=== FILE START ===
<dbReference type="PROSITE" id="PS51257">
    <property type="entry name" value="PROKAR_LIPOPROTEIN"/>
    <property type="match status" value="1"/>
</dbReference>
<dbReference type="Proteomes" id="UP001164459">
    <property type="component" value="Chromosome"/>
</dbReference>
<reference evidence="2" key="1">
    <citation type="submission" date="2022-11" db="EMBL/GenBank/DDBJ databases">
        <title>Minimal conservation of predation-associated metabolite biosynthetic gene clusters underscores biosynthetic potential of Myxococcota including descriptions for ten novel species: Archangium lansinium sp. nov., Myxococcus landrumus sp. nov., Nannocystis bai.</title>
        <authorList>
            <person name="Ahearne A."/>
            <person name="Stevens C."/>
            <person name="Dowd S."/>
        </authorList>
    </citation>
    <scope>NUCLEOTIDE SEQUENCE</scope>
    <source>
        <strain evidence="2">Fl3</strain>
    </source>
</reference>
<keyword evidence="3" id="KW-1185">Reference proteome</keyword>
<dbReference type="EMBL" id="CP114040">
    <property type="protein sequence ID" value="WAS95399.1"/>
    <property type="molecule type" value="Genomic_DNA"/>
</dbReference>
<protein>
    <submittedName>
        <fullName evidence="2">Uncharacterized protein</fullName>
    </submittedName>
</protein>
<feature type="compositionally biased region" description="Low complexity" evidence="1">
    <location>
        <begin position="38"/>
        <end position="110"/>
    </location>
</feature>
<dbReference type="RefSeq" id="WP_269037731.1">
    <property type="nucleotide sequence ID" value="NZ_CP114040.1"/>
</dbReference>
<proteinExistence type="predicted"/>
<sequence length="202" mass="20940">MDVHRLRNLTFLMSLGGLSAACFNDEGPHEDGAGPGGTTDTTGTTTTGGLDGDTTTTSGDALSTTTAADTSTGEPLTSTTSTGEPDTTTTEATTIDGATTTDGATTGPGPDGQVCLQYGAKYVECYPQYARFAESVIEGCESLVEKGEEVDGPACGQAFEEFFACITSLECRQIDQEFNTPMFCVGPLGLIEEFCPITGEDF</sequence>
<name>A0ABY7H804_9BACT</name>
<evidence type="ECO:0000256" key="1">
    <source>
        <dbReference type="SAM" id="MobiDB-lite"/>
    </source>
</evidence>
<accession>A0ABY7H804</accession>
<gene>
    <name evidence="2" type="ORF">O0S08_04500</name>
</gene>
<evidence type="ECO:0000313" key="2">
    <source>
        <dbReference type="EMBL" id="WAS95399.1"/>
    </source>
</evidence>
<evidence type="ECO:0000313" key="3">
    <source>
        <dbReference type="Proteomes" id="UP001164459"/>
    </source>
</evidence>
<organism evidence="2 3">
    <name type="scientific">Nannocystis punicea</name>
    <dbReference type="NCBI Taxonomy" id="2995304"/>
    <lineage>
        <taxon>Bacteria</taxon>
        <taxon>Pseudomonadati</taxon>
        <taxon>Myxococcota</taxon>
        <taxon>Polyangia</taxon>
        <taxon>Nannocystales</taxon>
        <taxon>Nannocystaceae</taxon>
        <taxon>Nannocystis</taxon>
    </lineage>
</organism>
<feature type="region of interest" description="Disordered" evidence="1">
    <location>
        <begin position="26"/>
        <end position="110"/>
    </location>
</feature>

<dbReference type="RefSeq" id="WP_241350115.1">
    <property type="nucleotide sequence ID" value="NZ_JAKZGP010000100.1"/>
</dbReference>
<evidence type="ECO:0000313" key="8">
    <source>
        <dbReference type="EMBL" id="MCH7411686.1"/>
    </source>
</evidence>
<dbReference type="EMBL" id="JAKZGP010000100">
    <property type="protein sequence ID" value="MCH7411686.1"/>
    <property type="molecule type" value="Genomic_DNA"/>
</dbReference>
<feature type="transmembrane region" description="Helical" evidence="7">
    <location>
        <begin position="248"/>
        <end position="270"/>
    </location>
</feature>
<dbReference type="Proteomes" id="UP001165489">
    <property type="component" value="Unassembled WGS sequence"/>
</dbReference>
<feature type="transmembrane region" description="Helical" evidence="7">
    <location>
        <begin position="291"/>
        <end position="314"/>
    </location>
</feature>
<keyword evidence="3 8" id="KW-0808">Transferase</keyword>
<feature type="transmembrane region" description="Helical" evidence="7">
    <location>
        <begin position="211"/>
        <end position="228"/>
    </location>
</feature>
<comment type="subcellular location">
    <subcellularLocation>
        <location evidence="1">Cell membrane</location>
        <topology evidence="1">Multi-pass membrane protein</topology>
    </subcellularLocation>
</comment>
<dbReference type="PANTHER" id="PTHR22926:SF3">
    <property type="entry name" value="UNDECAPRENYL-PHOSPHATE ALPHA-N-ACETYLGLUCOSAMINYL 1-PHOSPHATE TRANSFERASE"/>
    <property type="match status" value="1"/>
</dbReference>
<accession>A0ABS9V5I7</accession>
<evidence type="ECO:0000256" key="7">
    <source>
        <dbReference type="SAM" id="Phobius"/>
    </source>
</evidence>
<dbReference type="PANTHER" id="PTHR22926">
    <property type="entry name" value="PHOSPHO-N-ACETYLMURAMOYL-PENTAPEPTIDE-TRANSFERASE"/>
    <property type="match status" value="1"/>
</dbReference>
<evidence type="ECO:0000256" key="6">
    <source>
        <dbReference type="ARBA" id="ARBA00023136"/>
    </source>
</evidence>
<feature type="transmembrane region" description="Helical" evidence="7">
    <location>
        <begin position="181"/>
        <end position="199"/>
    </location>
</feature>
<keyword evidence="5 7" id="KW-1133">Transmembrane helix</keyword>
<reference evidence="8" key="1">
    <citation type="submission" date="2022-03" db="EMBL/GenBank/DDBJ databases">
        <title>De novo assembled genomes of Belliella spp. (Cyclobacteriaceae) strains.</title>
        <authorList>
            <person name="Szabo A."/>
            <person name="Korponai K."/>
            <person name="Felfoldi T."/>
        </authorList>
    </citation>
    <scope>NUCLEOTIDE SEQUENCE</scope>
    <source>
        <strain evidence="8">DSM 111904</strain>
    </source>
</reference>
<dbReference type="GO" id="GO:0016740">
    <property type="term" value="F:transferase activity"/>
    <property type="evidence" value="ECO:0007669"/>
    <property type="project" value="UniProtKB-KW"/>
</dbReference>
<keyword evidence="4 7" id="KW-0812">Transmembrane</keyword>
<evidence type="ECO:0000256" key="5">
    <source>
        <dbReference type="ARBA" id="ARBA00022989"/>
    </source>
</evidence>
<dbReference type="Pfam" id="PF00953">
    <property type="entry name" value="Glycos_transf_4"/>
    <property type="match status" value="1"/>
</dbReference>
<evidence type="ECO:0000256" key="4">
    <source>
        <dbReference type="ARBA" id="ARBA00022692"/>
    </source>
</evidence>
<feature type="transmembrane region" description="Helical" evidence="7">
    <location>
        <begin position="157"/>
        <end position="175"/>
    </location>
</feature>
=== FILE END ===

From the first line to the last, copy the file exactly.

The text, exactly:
<dbReference type="PROSITE" id="PS51257">
    <property type="entry name" value="PROKAR_LIPOPROTEIN"/>
    <property type="match status" value="1"/>
</dbReference>
<dbReference type="Proteomes" id="UP001164459">
    <property type="component" value="Chromosome"/>
</dbReference>
<reference evidence="2" key="1">
    <citation type="submission" date="2022-11" db="EMBL/GenBank/DDBJ databases">
        <title>Minimal conservation of predation-associated metabolite biosynthetic gene clusters underscores biosynthetic potential of Myxococcota including descriptions for ten novel species: Archangium lansinium sp. nov., Myxococcus landrumus sp. nov., Nannocystis bai.</title>
        <authorList>
            <person name="Ahearne A."/>
            <person name="Stevens C."/>
            <person name="Dowd S."/>
        </authorList>
    </citation>
    <scope>NUCLEOTIDE SEQUENCE</scope>
    <source>
        <strain evidence="2">Fl3</strain>
    </source>
</reference>
<keyword evidence="3" id="KW-1185">Reference proteome</keyword>
<dbReference type="EMBL" id="CP114040">
    <property type="protein sequence ID" value="WAS95399.1"/>
    <property type="molecule type" value="Genomic_DNA"/>
</dbReference>
<protein>
    <submittedName>
        <fullName evidence="2">Uncharacterized protein</fullName>
    </submittedName>
</protein>
<feature type="compositionally biased region" description="Low complexity" evidence="1">
    <location>
        <begin position="38"/>
        <end position="110"/>
    </location>
</feature>
<dbReference type="RefSeq" id="WP_269037731.1">
    <property type="nucleotide sequence ID" value="NZ_CP114040.1"/>
</dbReference>
<proteinExistence type="predicted"/>
<sequence length="202" mass="20940">MDVHRLRNLTFLMSLGGLSAACFNDEGPHEDGAGPGGTTDTTGTTTTGGLDGDTTTTSGDALSTTTAADTSTGEPLTSTTSTGEPDTTTTEATTIDGATTTDGATTGPGPDGQVCLQYGAKYVECYPQYARFAESVIEGCESLVEKGEEVDGPACGQAFEEFFACITSLECRQIDQEFNTPMFCVGPLGLIEEFCPITGEDF</sequence>
<name>A0ABY7H804_9BACT</name>
<evidence type="ECO:0000256" key="1">
    <source>
        <dbReference type="SAM" id="MobiDB-lite"/>
    </source>
</evidence>
<accession>A0ABY7H804</accession>
<gene>
    <name evidence="2" type="ORF">O0S08_04500</name>
</gene>
<evidence type="ECO:0000313" key="2">
    <source>
        <dbReference type="EMBL" id="WAS95399.1"/>
    </source>
</evidence>
<evidence type="ECO:0000313" key="3">
    <source>
        <dbReference type="Proteomes" id="UP001164459"/>
    </source>
</evidence>
<organism evidence="2 3">
    <name type="scientific">Nannocystis punicea</name>
    <dbReference type="NCBI Taxonomy" id="2995304"/>
    <lineage>
        <taxon>Bacteria</taxon>
        <taxon>Pseudomonadati</taxon>
        <taxon>Myxococcota</taxon>
        <taxon>Polyangia</taxon>
        <taxon>Nannocystales</taxon>
        <taxon>Nannocystaceae</taxon>
        <taxon>Nannocystis</taxon>
    </lineage>
</organism>
<feature type="region of interest" description="Disordered" evidence="1">
    <location>
        <begin position="26"/>
        <end position="110"/>
    </location>
</feature>

<dbReference type="RefSeq" id="WP_241350115.1">
    <property type="nucleotide sequence ID" value="NZ_JAKZGP010000100.1"/>
</dbReference>
<evidence type="ECO:0000313" key="8">
    <source>
        <dbReference type="EMBL" id="MCH7411686.1"/>
    </source>
</evidence>
<dbReference type="EMBL" id="JAKZGP010000100">
    <property type="protein sequence ID" value="MCH7411686.1"/>
    <property type="molecule type" value="Genomic_DNA"/>
</dbReference>
<feature type="transmembrane region" description="Helical" evidence="7">
    <location>
        <begin position="248"/>
        <end position="270"/>
    </location>
</feature>
<dbReference type="Proteomes" id="UP001165489">
    <property type="component" value="Unassembled WGS sequence"/>
</dbReference>
<feature type="transmembrane region" description="Helical" evidence="7">
    <location>
        <begin position="291"/>
        <end position="314"/>
    </location>
</feature>
<keyword evidence="3 8" id="KW-0808">Transferase</keyword>
<feature type="transmembrane region" description="Helical" evidence="7">
    <location>
        <begin position="211"/>
        <end position="228"/>
    </location>
</feature>
<comment type="subcellular location">
    <subcellularLocation>
        <location evidence="1">Cell membrane</location>
        <topology evidence="1">Multi-pass membrane protein</topology>
    </subcellularLocation>
</comment>
<dbReference type="PANTHER" id="PTHR22926:SF3">
    <property type="entry name" value="UNDECAPRENYL-PHOSPHATE ALPHA-N-ACETYLGLUCOSAMINYL 1-PHOSPHATE TRANSFERASE"/>
    <property type="match status" value="1"/>
</dbReference>
<accession>A0ABS9V5I7</accession>
<evidence type="ECO:0000256" key="7">
    <source>
        <dbReference type="SAM" id="Phobius"/>
    </source>
</evidence>
<dbReference type="PANTHER" id="PTHR22926">
    <property type="entry name" value="PHOSPHO-N-ACETYLMURAMOYL-PENTAPEPTIDE-TRANSFERASE"/>
    <property type="match status" value="1"/>
</dbReference>
<evidence type="ECO:0000256" key="6">
    <source>
        <dbReference type="ARBA" id="ARBA00023136"/>
    </source>
</evidence>
<feature type="transmembrane region" description="Helical" evidence="7">
    <location>
        <begin position="181"/>
        <end position="199"/>
    </location>
</feature>
<keyword evidence="5 7" id="KW-1133">Transmembrane helix</keyword>
<reference evidence="8" key="1">
    <citation type="submission" date="2022-03" db="EMBL/GenBank/DDBJ databases">
        <title>De novo assembled genomes of Belliella spp. (Cyclobacteriaceae) strains.</title>
        <authorList>
            <person name="Szabo A."/>
            <person name="Korponai K."/>
            <person name="Felfoldi T."/>
        </authorList>
    </citation>
    <scope>NUCLEOTIDE SEQUENCE</scope>
    <source>
        <strain evidence="8">DSM 111904</strain>
    </source>
</reference>
<dbReference type="GO" id="GO:0016740">
    <property type="term" value="F:transferase activity"/>
    <property type="evidence" value="ECO:0007669"/>
    <property type="project" value="UniProtKB-KW"/>
</dbReference>
<keyword evidence="4 7" id="KW-0812">Transmembrane</keyword>
<evidence type="ECO:0000256" key="5">
    <source>
        <dbReference type="ARBA" id="ARBA00022989"/>
    </source>
</evidence>
<dbReference type="Pfam" id="PF00953">
    <property type="entry name" value="Glycos_transf_4"/>
    <property type="match status" value="1"/>
</dbReference>
<evidence type="ECO:0000256" key="4">
    <source>
        <dbReference type="ARBA" id="ARBA00022692"/>
    </source>
</evidence>
<feature type="transmembrane region" description="Helical" evidence="7">
    <location>
        <begin position="157"/>
        <end position="175"/>
    </location>
</feature>